A History Buff’s Guide to Lubbock
The Lubbock area is rich in history and heritage. Currently, more than 244,000 people call Lubbock home. But in 1890 when two towns, Old Lubbock and Monterey, joined forces and established Lubbock after Thomas S. Lubbock, just 50 citizens inhabited the city.
Lubbock was built on a thriving farming industry and made great strides in the cotton industry as well. Today, Lubbock continues to produce two to three million bales of cotton per year, but is known as much more than a farming city.
Aside from being the home of Texas Tech University, Lubbock is famous not only for talented musicians that hail from the city like Buddy Holly and Natalie Maines, fine dining, museums, a rich art and cultural scene but also for its friendly, hospitable atmosphere. A visit to Lubbock provides all the conveniences and excitement of a big city, but with the charm of a close-knit town and the neighborly affection of an old friend.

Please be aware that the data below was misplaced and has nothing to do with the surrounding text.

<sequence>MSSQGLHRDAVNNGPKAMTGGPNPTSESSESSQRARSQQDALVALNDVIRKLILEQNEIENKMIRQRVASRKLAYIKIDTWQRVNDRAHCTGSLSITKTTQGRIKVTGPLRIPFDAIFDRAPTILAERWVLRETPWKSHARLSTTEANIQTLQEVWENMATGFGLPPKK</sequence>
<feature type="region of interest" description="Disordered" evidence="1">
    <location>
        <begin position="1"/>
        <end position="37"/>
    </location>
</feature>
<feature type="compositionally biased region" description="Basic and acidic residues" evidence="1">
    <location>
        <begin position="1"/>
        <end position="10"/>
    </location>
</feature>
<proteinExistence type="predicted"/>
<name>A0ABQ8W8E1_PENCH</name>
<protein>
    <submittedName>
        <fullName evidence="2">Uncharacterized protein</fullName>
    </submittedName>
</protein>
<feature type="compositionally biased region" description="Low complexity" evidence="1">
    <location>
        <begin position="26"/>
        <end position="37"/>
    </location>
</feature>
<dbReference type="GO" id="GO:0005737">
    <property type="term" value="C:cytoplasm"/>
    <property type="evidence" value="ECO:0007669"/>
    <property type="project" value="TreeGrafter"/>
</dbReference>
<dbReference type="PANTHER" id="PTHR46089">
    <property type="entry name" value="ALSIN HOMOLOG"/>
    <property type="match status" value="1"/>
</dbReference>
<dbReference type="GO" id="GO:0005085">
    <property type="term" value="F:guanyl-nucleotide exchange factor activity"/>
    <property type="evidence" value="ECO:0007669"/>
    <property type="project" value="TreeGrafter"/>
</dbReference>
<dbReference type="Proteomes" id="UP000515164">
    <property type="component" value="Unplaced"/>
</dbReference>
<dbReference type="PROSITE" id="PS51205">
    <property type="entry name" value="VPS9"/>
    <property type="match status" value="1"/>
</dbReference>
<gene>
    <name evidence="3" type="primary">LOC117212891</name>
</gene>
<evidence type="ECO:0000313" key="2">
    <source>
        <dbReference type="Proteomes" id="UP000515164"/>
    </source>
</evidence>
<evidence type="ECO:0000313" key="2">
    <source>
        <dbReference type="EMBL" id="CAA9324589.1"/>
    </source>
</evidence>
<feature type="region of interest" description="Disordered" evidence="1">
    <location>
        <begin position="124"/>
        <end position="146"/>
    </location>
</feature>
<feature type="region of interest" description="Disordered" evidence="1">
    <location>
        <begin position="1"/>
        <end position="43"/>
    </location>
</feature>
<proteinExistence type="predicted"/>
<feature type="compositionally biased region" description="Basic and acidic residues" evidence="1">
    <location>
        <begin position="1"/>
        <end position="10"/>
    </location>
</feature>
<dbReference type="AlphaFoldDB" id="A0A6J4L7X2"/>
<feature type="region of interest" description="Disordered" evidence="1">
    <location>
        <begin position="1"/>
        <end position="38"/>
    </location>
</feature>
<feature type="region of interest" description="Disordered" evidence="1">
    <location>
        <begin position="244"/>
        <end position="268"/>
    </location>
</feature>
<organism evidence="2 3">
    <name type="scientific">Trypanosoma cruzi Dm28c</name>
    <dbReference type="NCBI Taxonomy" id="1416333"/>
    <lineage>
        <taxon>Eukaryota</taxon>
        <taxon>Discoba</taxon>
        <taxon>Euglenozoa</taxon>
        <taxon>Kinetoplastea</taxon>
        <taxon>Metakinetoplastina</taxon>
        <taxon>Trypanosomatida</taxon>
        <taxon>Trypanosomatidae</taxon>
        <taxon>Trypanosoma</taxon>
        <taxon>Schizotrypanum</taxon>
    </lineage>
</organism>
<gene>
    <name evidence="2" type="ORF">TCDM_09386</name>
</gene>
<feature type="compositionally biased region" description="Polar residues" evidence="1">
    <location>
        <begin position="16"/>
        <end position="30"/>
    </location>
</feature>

Speaking of museums, here’s a quick list of Lubbock museums that allow you to discover and engage in the city’s vibrant history and heritage:
- Buddy Holly Center & Allison House
- American Wind Power Center
- Bayer Museum of Agriculture
- Lubbock Lake National Historic Landmark
- Museum of Texas Tech University
- National Ranching Heritage Center
- Silent Wings Museum
Lubbock is also known for hosting many events throughout the year that celebrate our history. Be sure to mark your calendar for these events:
- National Cowboy Symposium & Celebration
- Buddy’s Birthday Bash (Buddy Holly Center)
- The Day the Music Died (Buddy Holly Center)
- D-Day Event (Silent Wings Museum)
- Veterans Day Event (Silent Wing Museum)
- Candlelight at the Ranch (National Ranching Heritage Center)
- Ranch Day (National Ranching Heritage Center)